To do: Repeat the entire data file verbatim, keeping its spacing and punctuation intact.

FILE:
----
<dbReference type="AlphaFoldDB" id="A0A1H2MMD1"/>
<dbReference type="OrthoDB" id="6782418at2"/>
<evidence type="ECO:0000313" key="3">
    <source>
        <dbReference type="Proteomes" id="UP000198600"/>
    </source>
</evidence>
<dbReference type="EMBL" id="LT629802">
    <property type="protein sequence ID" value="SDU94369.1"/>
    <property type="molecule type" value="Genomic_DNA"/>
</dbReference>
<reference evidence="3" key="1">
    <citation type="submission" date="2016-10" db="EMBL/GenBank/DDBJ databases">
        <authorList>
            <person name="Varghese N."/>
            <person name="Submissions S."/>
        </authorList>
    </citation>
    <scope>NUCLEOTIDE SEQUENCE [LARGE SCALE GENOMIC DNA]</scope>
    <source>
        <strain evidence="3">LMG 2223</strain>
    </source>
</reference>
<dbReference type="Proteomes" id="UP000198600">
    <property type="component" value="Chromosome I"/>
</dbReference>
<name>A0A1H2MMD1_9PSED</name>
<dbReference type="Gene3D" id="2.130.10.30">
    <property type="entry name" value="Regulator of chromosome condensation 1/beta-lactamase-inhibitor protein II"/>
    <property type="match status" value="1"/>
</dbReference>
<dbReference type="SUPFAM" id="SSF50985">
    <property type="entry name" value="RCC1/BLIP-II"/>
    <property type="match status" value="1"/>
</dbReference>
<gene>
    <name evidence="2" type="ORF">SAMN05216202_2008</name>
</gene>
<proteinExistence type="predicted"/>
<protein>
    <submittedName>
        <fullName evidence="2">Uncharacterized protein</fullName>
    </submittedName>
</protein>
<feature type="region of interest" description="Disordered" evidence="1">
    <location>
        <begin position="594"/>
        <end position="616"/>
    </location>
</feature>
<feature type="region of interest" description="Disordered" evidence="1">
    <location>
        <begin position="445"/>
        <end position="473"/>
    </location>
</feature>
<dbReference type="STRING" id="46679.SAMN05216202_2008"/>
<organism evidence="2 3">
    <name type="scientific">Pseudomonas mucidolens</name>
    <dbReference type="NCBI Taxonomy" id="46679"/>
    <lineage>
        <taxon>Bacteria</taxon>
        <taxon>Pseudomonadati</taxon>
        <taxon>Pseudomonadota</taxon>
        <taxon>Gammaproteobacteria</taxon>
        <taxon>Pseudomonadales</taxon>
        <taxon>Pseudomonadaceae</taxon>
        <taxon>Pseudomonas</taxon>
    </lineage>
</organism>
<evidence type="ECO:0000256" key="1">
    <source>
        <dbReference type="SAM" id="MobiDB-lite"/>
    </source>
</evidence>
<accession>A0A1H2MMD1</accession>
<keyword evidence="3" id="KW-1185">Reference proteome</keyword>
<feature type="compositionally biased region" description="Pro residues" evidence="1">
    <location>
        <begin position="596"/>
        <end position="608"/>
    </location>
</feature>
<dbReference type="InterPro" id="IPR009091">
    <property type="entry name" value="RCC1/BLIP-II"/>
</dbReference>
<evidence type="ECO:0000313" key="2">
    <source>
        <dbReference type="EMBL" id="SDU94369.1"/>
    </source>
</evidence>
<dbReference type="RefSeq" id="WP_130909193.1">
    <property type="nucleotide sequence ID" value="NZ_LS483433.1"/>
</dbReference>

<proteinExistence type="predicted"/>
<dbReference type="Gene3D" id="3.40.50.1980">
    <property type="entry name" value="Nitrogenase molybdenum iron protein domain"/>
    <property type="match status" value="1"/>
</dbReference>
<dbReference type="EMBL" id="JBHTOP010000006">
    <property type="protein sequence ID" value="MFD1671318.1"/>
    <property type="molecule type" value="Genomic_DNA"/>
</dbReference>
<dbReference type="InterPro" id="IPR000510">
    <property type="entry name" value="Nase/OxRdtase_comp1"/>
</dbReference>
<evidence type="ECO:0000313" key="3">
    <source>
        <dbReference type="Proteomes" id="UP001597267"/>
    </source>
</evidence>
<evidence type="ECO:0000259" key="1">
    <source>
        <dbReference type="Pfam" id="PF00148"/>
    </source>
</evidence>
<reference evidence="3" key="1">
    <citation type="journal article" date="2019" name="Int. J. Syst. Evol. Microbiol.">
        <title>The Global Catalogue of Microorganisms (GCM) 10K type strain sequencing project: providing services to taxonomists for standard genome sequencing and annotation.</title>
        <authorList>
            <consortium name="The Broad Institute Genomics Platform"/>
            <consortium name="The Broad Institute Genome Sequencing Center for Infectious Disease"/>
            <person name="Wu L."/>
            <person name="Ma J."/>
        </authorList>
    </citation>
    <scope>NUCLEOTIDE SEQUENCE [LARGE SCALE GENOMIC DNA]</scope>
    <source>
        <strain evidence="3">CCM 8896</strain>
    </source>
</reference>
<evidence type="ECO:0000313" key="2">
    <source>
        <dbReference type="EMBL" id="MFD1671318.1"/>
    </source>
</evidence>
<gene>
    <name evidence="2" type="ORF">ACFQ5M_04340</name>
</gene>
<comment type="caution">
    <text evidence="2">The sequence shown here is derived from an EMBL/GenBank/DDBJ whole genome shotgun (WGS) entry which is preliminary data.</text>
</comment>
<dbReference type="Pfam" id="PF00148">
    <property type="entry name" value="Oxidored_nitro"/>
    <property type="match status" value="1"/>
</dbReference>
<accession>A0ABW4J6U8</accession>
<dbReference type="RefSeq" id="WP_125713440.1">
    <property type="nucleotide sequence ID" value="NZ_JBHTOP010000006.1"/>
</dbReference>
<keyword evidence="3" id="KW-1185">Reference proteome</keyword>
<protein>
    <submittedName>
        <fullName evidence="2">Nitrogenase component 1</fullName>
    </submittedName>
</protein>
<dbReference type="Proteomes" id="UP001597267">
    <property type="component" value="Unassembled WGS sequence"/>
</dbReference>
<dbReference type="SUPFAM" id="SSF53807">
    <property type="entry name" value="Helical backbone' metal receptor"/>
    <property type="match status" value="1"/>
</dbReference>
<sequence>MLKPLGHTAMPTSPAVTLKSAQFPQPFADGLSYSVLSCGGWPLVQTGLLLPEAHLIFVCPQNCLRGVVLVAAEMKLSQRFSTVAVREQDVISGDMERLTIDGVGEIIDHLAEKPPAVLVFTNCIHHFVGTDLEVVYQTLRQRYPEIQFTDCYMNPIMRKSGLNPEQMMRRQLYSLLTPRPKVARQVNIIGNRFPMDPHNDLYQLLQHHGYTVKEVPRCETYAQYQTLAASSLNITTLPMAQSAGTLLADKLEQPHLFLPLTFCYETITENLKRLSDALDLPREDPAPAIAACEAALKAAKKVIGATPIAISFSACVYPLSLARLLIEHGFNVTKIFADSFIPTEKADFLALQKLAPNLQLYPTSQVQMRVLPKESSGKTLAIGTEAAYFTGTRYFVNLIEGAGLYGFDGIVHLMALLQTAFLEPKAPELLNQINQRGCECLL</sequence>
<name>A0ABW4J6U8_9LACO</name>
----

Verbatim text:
<dbReference type="AlphaFoldDB" id="A0A1H2MMD1"/>
<dbReference type="OrthoDB" id="6782418at2"/>
<evidence type="ECO:0000313" key="3">
    <source>
        <dbReference type="Proteomes" id="UP000198600"/>
    </source>
</evidence>
<dbReference type="EMBL" id="LT629802">
    <property type="protein sequence ID" value="SDU94369.1"/>
    <property type="molecule type" value="Genomic_DNA"/>
</dbReference>
<reference evidence="3" key="1">
    <citation type="submission" date="2016-10" db="EMBL/GenBank/DDBJ databases">
        <authorList>
            <person name="Varghese N."/>
            <person name="Submissions S."/>
        </authorList>
    </citation>
    <scope>NUCLEOTIDE SEQUENCE [LARGE SCALE GENOMIC DNA]</scope>
    <source>
        <strain evidence="3">LMG 2223</strain>
    </source>
</reference>
<dbReference type="Proteomes" id="UP000198600">
    <property type="component" value="Chromosome I"/>
</dbReference>
<name>A0A1H2MMD1_9PSED</name>
<dbReference type="Gene3D" id="2.130.10.30">
    <property type="entry name" value="Regulator of chromosome condensation 1/beta-lactamase-inhibitor protein II"/>
    <property type="match status" value="1"/>
</dbReference>
<dbReference type="SUPFAM" id="SSF50985">
    <property type="entry name" value="RCC1/BLIP-II"/>
    <property type="match status" value="1"/>
</dbReference>
<gene>
    <name evidence="2" type="ORF">SAMN05216202_2008</name>
</gene>
<proteinExistence type="predicted"/>
<protein>
    <submittedName>
        <fullName evidence="2">Uncharacterized protein</fullName>
    </submittedName>
</protein>
<feature type="region of interest" description="Disordered" evidence="1">
    <location>
        <begin position="594"/>
        <end position="616"/>
    </location>
</feature>
<feature type="region of interest" description="Disordered" evidence="1">
    <location>
        <begin position="445"/>
        <end position="473"/>
    </location>
</feature>
<dbReference type="STRING" id="46679.SAMN05216202_2008"/>
<organism evidence="2 3">
    <name type="scientific">Pseudomonas mucidolens</name>
    <dbReference type="NCBI Taxonomy" id="46679"/>
    <lineage>
        <taxon>Bacteria</taxon>
        <taxon>Pseudomonadati</taxon>
        <taxon>Pseudomonadota</taxon>
        <taxon>Gammaproteobacteria</taxon>
        <taxon>Pseudomonadales</taxon>
        <taxon>Pseudomonadaceae</taxon>
        <taxon>Pseudomonas</taxon>
    </lineage>
</organism>
<evidence type="ECO:0000256" key="1">
    <source>
        <dbReference type="SAM" id="MobiDB-lite"/>
    </source>
</evidence>
<accession>A0A1H2MMD1</accession>
<keyword evidence="3" id="KW-1185">Reference proteome</keyword>
<feature type="compositionally biased region" description="Pro residues" evidence="1">
    <location>
        <begin position="596"/>
        <end position="608"/>
    </location>
</feature>
<dbReference type="InterPro" id="IPR009091">
    <property type="entry name" value="RCC1/BLIP-II"/>
</dbReference>
<evidence type="ECO:0000313" key="2">
    <source>
        <dbReference type="EMBL" id="SDU94369.1"/>
    </source>
</evidence>
<dbReference type="RefSeq" id="WP_130909193.1">
    <property type="nucleotide sequence ID" value="NZ_LS483433.1"/>
</dbReference>

<proteinExistence type="predicted"/>
<dbReference type="Gene3D" id="3.40.50.1980">
    <property type="entry name" value="Nitrogenase molybdenum iron protein domain"/>
    <property type="match status" value="1"/>
</dbReference>
<dbReference type="EMBL" id="JBHTOP010000006">
    <property type="protein sequence ID" value="MFD1671318.1"/>
    <property type="molecule type" value="Genomic_DNA"/>
</dbReference>
<dbReference type="InterPro" id="IPR000510">
    <property type="entry name" value="Nase/OxRdtase_comp1"/>
</dbReference>
<evidence type="ECO:0000313" key="3">
    <source>
        <dbReference type="Proteomes" id="UP001597267"/>
    </source>
</evidence>
<evidence type="ECO:0000259" key="1">
    <source>
        <dbReference type="Pfam" id="PF00148"/>
    </source>
</evidence>
<reference evidence="3" key="1">
    <citation type="journal article" date="2019" name="Int. J. Syst. Evol. Microbiol.">
        <title>The Global Catalogue of Microorganisms (GCM) 10K type strain sequencing project: providing services to taxonomists for standard genome sequencing and annotation.</title>
        <authorList>
            <consortium name="The Broad Institute Genomics Platform"/>
            <consortium name="The Broad Institute Genome Sequencing Center for Infectious Disease"/>
            <person name="Wu L."/>
            <person name="Ma J."/>
        </authorList>
    </citation>
    <scope>NUCLEOTIDE SEQUENCE [LARGE SCALE GENOMIC DNA]</scope>
    <source>
        <strain evidence="3">CCM 8896</strain>
    </source>
</reference>
<evidence type="ECO:0000313" key="2">
    <source>
        <dbReference type="EMBL" id="MFD1671318.1"/>
    </source>
</evidence>
<gene>
    <name evidence="2" type="ORF">ACFQ5M_04340</name>
</gene>
<comment type="caution">
    <text evidence="2">The sequence shown here is derived from an EMBL/GenBank/DDBJ whole genome shotgun (WGS) entry which is preliminary data.</text>
</comment>
<dbReference type="Pfam" id="PF00148">
    <property type="entry name" value="Oxidored_nitro"/>
    <property type="match status" value="1"/>
</dbReference>
<accession>A0ABW4J6U8</accession>
<dbReference type="RefSeq" id="WP_125713440.1">
    <property type="nucleotide sequence ID" value="NZ_JBHTOP010000006.1"/>
</dbReference>
<keyword evidence="3" id="KW-1185">Reference proteome</keyword>
<protein>
    <submittedName>
        <fullName evidence="2">Nitrogenase component 1</fullName>
    </submittedName>
</protein>
<dbReference type="Proteomes" id="UP001597267">
    <property type="component" value="Unassembled WGS sequence"/>
</dbReference>
<dbReference type="SUPFAM" id="SSF53807">
    <property type="entry name" value="Helical backbone' metal receptor"/>
    <property type="match status" value="1"/>
</dbReference>
<sequence>MLKPLGHTAMPTSPAVTLKSAQFPQPFADGLSYSVLSCGGWPLVQTGLLLPEAHLIFVCPQNCLRGVVLVAAEMKLSQRFSTVAVREQDVISGDMERLTIDGVGEIIDHLAEKPPAVLVFTNCIHHFVGTDLEVVYQTLRQRYPEIQFTDCYMNPIMRKSGLNPEQMMRRQLYSLLTPRPKVARQVNIIGNRFPMDPHNDLYQLLQHHGYTVKEVPRCETYAQYQTLAASSLNITTLPMAQSAGTLLADKLEQPHLFLPLTFCYETITENLKRLSDALDLPREDPAPAIAACEAALKAAKKVIGATPIAISFSACVYPLSLARLLIEHGFNVTKIFADSFIPTEKADFLALQKLAPNLQLYPTSQVQMRVLPKESSGKTLAIGTEAAYFTGTRYFVNLIEGAGLYGFDGIVHLMALLQTAFLEPKAPELLNQINQRGCECLL</sequence>
<name>A0ABW4J6U8_9LACO</name>